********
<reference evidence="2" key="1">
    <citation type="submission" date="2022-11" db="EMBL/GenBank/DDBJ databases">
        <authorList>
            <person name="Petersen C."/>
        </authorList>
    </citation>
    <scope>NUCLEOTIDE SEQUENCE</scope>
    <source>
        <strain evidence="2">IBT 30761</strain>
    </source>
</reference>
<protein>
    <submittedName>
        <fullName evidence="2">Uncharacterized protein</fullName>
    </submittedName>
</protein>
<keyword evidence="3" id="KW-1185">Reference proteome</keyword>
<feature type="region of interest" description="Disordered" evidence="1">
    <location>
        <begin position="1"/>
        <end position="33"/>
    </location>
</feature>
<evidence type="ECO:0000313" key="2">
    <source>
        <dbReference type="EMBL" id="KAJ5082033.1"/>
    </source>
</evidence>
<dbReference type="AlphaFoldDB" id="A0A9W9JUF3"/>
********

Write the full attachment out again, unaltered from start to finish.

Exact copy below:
<reference evidence="2" key="1">
    <citation type="submission" date="2022-11" db="EMBL/GenBank/DDBJ databases">
        <authorList>
            <person name="Petersen C."/>
        </authorList>
    </citation>
    <scope>NUCLEOTIDE SEQUENCE</scope>
    <source>
        <strain evidence="2">IBT 30761</strain>
    </source>
</reference>
<protein>
    <submittedName>
        <fullName evidence="2">Uncharacterized protein</fullName>
    </submittedName>
</protein>
<keyword evidence="3" id="KW-1185">Reference proteome</keyword>
<feature type="region of interest" description="Disordered" evidence="1">
    <location>
        <begin position="1"/>
        <end position="33"/>
    </location>
</feature>
<evidence type="ECO:0000313" key="2">
    <source>
        <dbReference type="EMBL" id="KAJ5082033.1"/>
    </source>
</evidence>
<dbReference type="AlphaFoldDB" id="A0A9W9JUF3"/>